Inhibitory control plays an important role in goal-directed behavior. Although substantial inter-individual variability exists in the behavioral performance of response inhibition, the corresponding modulating neurochemical and neurophysiological mechanisms remain unclear. Thus, the present study aimed to explore the relationship between behavioral response inhibition, GABA+ concentrations and automatic sensory gating (SG) in the auditory cortices. We recruited 19 healthy adults to undergo magnetoencephalography, magnetic resonance spectroscopy (MRS), and behavioral experiments. A paired-stimulus paradigm was used to study SG of the auditory cortices, and an auditory-driven Go-Nogo task was used to evaluate the behavioral response inhibition. Resting GABA+ concentrations were measured in the bilateral superior temporal gyri by means of MRS. Neither GABA+ concentrations nor auditory SG showed significant hemispheric asymmetry. However, an enhanced SG (lower ratio) was found to correlate with improved behavioral inhibition. Moreover, a higher GABA+ concentration was strongly related to improved inhibitory control. These findings highlight the important role of automatic neurophysiological processes and inhibitory neurotransmitters in the prediction of the behavioral performance of inhibitory control.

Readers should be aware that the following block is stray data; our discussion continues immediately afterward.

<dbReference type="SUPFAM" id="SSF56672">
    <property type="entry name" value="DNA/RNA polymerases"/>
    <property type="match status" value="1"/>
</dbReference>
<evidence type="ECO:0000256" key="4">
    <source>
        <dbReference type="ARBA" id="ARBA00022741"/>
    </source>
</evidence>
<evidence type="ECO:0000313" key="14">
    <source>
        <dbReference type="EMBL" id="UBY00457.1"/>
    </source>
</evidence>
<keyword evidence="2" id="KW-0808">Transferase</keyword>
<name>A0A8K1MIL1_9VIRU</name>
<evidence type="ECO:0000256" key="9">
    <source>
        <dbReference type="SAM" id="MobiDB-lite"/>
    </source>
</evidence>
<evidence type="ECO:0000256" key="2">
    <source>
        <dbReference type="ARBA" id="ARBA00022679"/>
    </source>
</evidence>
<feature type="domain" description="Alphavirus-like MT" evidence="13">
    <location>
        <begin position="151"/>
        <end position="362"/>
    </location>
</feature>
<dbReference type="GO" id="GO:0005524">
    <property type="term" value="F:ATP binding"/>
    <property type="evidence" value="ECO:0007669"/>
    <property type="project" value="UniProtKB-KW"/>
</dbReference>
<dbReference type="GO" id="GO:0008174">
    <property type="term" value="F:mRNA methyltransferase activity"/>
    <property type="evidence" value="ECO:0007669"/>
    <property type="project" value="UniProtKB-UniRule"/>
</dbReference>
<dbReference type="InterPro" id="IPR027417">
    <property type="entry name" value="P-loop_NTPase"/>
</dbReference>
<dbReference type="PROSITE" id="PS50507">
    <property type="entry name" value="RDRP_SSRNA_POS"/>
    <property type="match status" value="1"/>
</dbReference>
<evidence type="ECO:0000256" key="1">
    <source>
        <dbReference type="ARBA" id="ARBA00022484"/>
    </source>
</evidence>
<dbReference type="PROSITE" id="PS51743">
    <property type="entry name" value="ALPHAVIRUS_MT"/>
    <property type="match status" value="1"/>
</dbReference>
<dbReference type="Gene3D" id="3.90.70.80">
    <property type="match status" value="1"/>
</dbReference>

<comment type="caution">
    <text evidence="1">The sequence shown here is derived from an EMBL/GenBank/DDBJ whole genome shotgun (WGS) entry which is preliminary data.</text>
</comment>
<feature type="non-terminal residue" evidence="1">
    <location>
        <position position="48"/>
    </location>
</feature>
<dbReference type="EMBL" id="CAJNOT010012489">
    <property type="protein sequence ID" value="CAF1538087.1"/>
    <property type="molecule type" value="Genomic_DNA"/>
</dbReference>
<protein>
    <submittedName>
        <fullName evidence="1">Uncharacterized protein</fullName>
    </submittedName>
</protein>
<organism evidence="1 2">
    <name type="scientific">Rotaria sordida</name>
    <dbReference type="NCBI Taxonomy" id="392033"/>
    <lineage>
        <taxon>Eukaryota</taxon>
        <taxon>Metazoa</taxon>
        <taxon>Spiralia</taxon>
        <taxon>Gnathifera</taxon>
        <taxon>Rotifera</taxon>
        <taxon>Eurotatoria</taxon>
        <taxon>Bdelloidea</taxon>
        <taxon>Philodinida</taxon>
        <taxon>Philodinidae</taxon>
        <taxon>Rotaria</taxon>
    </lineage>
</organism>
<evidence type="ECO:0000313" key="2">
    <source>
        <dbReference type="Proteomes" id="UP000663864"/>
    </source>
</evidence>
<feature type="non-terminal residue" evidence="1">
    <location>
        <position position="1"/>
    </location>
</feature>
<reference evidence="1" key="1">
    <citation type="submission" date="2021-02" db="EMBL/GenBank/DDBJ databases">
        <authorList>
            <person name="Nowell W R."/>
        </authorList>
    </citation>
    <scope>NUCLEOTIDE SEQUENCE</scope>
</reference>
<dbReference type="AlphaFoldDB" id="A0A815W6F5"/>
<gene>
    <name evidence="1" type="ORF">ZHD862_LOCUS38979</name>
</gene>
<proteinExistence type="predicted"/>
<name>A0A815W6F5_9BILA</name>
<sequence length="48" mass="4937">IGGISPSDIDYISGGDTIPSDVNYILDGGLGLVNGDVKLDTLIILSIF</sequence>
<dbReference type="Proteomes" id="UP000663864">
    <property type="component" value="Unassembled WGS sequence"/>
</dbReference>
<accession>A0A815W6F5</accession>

Experimental Brain Research, Volume 235, Issue 12, pp. 3833-3841